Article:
Source: Bloomberg. Note: Top pane is yield (%), bottom pane is change (bps). The UST yield curve aggressively bear flattened week-over-week. Yields in the 1 to 5-year sector finished ~17 to 32 bps higher, led by the shorter maturities, as the market priced for more aggressive Fed hikes later this year and 2023. Longer maturity yields rose to a lesser extent. Fed-speak again skewed “hawkish”. Fed Chair Powell declared that a 50 bps hike is “on the table” for the May 3-4 FOMC meeting. Fed Governor Daly, generally considered a “dove”, also cited the potential need for a 50 bps hike. Meanwhile, Fed Governor Bullard, considered a hawk, lobbed out the idea of a 75 bps hike. It appears that the Fed wishes to “get ahead”, or more like “catch up”, to market expectations and set the table for an imminent 50 bps hike. The market presently prices for just over a 100% chance of a 50 bps hike at both the May 4 and June 15th FOMC meeting; for the rest of 2022, it prices for ~250 bps (up from ~215 last week) of cumulative hikes from the current level. With the Fed in blackout mode before its May 3-4 meeting, market focus will be on economic data.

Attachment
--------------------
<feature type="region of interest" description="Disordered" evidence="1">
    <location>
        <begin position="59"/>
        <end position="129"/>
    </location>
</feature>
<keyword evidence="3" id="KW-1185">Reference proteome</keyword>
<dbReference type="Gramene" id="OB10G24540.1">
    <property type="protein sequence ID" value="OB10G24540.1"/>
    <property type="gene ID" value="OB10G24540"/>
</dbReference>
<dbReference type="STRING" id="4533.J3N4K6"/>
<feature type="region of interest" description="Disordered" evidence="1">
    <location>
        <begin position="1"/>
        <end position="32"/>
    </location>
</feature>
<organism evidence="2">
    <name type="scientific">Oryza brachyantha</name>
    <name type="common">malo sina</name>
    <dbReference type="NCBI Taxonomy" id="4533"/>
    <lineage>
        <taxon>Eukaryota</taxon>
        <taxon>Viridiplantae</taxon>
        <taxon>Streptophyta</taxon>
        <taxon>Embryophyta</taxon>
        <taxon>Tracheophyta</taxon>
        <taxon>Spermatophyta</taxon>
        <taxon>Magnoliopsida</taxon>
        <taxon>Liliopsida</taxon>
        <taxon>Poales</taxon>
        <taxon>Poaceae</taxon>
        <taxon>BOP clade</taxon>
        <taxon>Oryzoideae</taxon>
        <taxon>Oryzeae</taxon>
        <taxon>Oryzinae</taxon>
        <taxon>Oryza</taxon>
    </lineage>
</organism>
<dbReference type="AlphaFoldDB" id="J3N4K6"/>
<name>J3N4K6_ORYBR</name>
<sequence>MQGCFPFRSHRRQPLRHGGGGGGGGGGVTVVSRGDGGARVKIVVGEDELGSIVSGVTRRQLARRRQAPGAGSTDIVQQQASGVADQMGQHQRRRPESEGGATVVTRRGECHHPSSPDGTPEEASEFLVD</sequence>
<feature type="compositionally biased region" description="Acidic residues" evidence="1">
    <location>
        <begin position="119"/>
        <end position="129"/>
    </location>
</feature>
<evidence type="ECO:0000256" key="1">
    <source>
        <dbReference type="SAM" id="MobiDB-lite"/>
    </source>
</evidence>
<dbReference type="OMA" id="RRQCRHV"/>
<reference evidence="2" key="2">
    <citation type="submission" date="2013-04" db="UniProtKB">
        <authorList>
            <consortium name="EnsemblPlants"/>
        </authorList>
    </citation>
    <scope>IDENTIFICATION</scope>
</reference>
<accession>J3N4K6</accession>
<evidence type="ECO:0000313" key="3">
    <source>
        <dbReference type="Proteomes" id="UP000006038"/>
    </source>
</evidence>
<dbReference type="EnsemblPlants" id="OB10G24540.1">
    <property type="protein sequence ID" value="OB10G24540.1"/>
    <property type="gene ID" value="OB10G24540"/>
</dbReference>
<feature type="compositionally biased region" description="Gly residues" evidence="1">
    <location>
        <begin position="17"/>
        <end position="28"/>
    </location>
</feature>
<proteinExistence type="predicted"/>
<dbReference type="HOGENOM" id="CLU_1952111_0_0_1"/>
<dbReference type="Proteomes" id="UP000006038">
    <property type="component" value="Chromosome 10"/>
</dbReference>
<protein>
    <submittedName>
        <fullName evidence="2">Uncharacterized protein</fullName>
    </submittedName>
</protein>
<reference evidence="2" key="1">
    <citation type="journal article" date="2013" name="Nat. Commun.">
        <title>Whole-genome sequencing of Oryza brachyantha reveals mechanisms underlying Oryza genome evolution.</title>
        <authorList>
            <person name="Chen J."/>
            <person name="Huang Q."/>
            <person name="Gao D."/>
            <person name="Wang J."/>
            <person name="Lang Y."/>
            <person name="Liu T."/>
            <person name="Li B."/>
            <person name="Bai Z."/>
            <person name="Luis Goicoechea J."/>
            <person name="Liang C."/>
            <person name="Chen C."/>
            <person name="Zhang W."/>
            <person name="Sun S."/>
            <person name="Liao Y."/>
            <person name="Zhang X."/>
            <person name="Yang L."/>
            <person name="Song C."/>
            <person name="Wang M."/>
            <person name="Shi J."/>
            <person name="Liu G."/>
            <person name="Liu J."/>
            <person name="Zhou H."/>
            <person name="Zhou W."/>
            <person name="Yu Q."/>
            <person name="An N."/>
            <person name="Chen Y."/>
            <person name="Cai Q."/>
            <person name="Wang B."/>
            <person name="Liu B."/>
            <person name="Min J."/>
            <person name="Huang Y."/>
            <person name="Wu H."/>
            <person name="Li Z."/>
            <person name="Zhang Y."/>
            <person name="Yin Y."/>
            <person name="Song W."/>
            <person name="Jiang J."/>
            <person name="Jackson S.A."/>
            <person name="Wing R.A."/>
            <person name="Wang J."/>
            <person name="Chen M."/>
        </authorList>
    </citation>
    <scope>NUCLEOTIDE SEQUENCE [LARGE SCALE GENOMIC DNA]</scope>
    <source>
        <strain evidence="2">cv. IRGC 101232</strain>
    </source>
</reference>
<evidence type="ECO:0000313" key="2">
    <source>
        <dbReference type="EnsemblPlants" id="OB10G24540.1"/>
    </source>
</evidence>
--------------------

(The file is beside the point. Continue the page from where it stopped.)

CHART 3 LOWER LEFT